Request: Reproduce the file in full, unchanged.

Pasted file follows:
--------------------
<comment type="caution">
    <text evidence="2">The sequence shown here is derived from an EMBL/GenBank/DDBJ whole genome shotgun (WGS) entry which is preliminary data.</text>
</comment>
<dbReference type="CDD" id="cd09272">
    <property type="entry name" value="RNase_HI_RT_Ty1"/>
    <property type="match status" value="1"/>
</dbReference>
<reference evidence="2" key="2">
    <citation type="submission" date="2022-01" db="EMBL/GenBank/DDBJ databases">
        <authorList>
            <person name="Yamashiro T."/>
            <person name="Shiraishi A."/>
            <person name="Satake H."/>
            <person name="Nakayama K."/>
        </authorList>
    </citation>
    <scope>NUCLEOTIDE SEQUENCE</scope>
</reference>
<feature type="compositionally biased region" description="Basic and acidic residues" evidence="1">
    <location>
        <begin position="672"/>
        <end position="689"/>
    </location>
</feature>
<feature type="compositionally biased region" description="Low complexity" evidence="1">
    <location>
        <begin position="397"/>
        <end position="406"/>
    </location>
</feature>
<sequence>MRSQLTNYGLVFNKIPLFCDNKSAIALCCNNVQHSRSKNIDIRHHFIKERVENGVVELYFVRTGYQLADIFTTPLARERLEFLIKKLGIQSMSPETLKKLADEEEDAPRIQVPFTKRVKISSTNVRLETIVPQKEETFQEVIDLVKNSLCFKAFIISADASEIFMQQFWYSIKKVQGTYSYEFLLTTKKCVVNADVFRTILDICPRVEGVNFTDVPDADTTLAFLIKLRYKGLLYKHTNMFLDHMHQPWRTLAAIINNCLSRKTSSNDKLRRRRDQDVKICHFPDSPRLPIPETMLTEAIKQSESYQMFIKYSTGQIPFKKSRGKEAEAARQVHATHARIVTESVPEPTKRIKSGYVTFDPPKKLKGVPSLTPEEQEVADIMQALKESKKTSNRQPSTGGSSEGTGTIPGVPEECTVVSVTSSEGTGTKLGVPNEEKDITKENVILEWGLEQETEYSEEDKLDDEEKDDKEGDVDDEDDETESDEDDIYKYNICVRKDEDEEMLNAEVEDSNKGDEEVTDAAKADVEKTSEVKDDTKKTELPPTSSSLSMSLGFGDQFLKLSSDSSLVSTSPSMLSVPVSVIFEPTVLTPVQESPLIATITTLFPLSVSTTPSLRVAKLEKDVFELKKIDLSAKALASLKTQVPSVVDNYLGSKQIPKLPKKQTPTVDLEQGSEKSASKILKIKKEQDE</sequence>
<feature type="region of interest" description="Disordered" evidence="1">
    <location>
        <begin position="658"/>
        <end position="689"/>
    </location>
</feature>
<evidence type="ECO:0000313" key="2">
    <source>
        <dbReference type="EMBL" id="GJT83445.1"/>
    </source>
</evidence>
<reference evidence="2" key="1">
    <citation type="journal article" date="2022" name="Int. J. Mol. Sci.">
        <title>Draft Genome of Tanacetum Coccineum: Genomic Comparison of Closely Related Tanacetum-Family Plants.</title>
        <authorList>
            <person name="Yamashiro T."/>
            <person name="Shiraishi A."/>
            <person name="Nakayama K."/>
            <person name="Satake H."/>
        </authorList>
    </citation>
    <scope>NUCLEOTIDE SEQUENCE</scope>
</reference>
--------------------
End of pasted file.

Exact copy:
<comment type="caution">
    <text evidence="2">The sequence shown here is derived from an EMBL/GenBank/DDBJ whole genome shotgun (WGS) entry which is preliminary data.</text>
</comment>
<dbReference type="CDD" id="cd09272">
    <property type="entry name" value="RNase_HI_RT_Ty1"/>
    <property type="match status" value="1"/>
</dbReference>
<reference evidence="2" key="2">
    <citation type="submission" date="2022-01" db="EMBL/GenBank/DDBJ databases">
        <authorList>
            <person name="Yamashiro T."/>
            <person name="Shiraishi A."/>
            <person name="Satake H."/>
            <person name="Nakayama K."/>
        </authorList>
    </citation>
    <scope>NUCLEOTIDE SEQUENCE</scope>
</reference>
<feature type="compositionally biased region" description="Basic and acidic residues" evidence="1">
    <location>
        <begin position="672"/>
        <end position="689"/>
    </location>
</feature>
<feature type="compositionally biased region" description="Low complexity" evidence="1">
    <location>
        <begin position="397"/>
        <end position="406"/>
    </location>
</feature>
<sequence>MRSQLTNYGLVFNKIPLFCDNKSAIALCCNNVQHSRSKNIDIRHHFIKERVENGVVELYFVRTGYQLADIFTTPLARERLEFLIKKLGIQSMSPETLKKLADEEEDAPRIQVPFTKRVKISSTNVRLETIVPQKEETFQEVIDLVKNSLCFKAFIISADASEIFMQQFWYSIKKVQGTYSYEFLLTTKKCVVNADVFRTILDICPRVEGVNFTDVPDADTTLAFLIKLRYKGLLYKHTNMFLDHMHQPWRTLAAIINNCLSRKTSSNDKLRRRRDQDVKICHFPDSPRLPIPETMLTEAIKQSESYQMFIKYSTGQIPFKKSRGKEAEAARQVHATHARIVTESVPEPTKRIKSGYVTFDPPKKLKGVPSLTPEEQEVADIMQALKESKKTSNRQPSTGGSSEGTGTIPGVPEECTVVSVTSSEGTGTKLGVPNEEKDITKENVILEWGLEQETEYSEEDKLDDEEKDDKEGDVDDEDDETESDEDDIYKYNICVRKDEDEEMLNAEVEDSNKGDEEVTDAAKADVEKTSEVKDDTKKTELPPTSSSLSMSLGFGDQFLKLSSDSSLVSTSPSMLSVPVSVIFEPTVLTPVQESPLIATITTLFPLSVSTTPSLRVAKLEKDVFELKKIDLSAKALASLKTQVPSVVDNYLGSKQIPKLPKKQTPTVDLEQGSEKSASKILKIKKEQDE</sequence>
<feature type="region of interest" description="Disordered" evidence="1">
    <location>
        <begin position="658"/>
        <end position="689"/>
    </location>
</feature>
<evidence type="ECO:0000313" key="2">
    <source>
        <dbReference type="EMBL" id="GJT83445.1"/>
    </source>
</evidence>
<reference evidence="2" key="1">
    <citation type="journal article" date="2022" name="Int. J. Mol. Sci.">
        <title>Draft Genome of Tanacetum Coccineum: Genomic Comparison of Closely Related Tanacetum-Family Plants.</title>
        <authorList>
            <person name="Yamashiro T."/>
            <person name="Shiraishi A."/>
            <person name="Nakayama K."/>
            <person name="Satake H."/>
        </authorList>
    </citation>
    <scope>NUCLEOTIDE SEQUENCE</scope>
</reference>